Berkeley Humane works with more than a dozen local municipal shelters in seven Bay Area and Central Valley counties to identify dogs and cats that need immediate medical attention.
When our volunteers and staff make weekly visits to our partner shelters, we look into each kennel and may see an older dog or younger kitten with an eye infection, broken tooth, abscess, or skin condition. Sometimes these health concerns are due to neglect, abuse, a birth defect, or something unknown. The reason for the health condition is often less important than whether our surgery team can relieve the suffering and prepare the animal to find a home with a new loving family.
At Berkeley Humane, we are fortunate to have an in-house veterinary team of volunteers and staff that don’t shy away from any medical challenge. In addition to treating many of the highly contagious conditions such as panleukopenia (also known as feline distempter), ringworm, and parvovirus, and the never-ending need for dental interventions, we have recently experienced a significant influx of animals with severe and sometimes complicated eye conditions.
Just in the last 10 weeks, Berkeley Humane’s medical team has had to perform eight enucleation surgeries, or eye removal operations, on two dogs, two adult cats, and four kittens. Both dogs and most of the kittens required one eye to be removed as the result of either genetics or previously untreated or inadequately treated infections that resulted in scarring so severe that their vision was no longer viable. All eight animals are now able to enjoy a high quality of life thanks to this pain-relieving surgery.
One of these cats is Helen, a female Abyssinian mix brought to us in September from the Solano County shelter. She’s 5 years old and had what was suspected to be a congenitally caused bilateral microophthalmia (both eyes were shrunken into the eye sockets), and there was an infection present as well. This did not hinder her sweetness on any level. She was instantly rubbing her face on toys and eagerly exploring her cat condo once she arrived at Berkeley Humane. Our veterinary team gave her a thorough exam and immediately scheduled her enucleation surgery. She healed well and was able to be adopted into a loving home now that her condition had been surgically addressed.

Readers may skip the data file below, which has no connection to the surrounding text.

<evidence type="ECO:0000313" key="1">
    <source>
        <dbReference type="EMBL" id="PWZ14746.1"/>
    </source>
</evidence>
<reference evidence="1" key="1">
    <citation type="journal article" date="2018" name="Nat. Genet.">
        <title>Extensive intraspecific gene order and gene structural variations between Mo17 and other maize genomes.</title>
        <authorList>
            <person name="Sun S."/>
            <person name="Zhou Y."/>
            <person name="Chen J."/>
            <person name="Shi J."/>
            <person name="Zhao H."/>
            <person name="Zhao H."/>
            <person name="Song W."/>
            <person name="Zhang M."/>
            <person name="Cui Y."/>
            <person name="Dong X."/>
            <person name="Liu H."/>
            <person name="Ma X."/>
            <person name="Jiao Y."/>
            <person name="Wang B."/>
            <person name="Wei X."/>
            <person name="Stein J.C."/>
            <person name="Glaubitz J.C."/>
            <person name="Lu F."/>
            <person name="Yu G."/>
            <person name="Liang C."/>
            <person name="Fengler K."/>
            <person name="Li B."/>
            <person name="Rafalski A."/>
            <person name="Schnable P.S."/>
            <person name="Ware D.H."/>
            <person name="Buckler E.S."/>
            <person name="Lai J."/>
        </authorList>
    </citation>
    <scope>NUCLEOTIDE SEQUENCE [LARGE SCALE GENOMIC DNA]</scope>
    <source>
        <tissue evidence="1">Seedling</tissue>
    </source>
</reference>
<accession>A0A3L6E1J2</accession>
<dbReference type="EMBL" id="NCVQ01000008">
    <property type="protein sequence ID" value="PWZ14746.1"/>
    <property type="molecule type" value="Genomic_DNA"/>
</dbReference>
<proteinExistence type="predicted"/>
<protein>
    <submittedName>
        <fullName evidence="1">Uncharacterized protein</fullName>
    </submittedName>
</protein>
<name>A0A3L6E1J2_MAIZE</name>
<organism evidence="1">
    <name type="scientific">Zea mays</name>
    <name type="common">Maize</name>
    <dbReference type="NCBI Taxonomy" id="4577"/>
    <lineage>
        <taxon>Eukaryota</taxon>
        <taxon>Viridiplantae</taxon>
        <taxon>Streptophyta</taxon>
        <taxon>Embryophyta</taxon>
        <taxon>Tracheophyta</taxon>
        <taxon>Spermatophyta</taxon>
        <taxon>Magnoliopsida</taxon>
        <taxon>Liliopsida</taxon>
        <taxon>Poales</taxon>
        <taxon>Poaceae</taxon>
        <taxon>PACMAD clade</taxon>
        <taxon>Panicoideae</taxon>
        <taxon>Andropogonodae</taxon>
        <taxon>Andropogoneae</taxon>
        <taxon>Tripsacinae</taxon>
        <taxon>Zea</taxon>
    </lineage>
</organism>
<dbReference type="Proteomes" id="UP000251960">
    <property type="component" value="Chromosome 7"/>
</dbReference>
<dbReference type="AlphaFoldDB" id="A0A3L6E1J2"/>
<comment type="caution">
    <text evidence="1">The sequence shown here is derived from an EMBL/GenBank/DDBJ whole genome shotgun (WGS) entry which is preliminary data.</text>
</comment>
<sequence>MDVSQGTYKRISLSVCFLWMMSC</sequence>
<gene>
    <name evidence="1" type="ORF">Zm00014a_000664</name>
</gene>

Even though pets who have gone through this procedure are permanently sightless, like Helen, they are now able to live without pain. And of course, these pets require a special home to provide them with patient guidance as they adapt to a new environment and, most importantly, a safe space. Our volunteer and staff adoption counselors work hard to ensure a perfect fit with new families.
Berkeley Humane has a reputation for finding loving homes for older animals, animals with medical conditions, difficult-to-place breeds, or kittens that have to be bottle fed to survive. Adopters who visit Berkeley Humane are looking for love and are eager to give these animals a new life. And that love enables us to continue our mission. After all, love itself is blind.
Kristen Loomer is the director of operations for the Berkeley-East Bay Humane Society where she is responsible for the adoption, training, volunteer, and medical programs. She has worked in the animal welfare field, in both the public and private sectors, for over 16 years. Learn more about Berkeley Humane at BerkeleyHumane.org.
Shelter Zone Features a different shelter or rescue group each month. To contribute, contact Editor@BayWoof.c.om
Doggie in the Window: Adopt Me From Berkeley Humane
I’m Shadow, a sweet older fellow at 11 years old. I’m looking for a home where I can take it nice and easy. Naps, treats, and cuddles? Yes, please! Lots of noise and kids? No thanks. Think I could be your little Shadow?
I may be a country boy, but I am ready to take on the city. I have a happy disposition and playful manner, and I can’t wait to find my match. I’ve come all the way from Shasta County to meet you, so come by and say hi.
I will keep you smiling ear to ear with all my charm! I am a sweet-natured girl that would be a great companion, always ready to curl up on the couch and watch your favorite movies with you! I’ve come all the way from Shasta County to meet you!
I am looking for a home that will give me a little time to show my playful side. Some experienced caregivers could really help boost my confidence and give me all the tools to come out of my shell. I will be really friendly and cuddly in the right home.
Main article photo by: Photos of Helen and dogs courtesy Berkeley Humane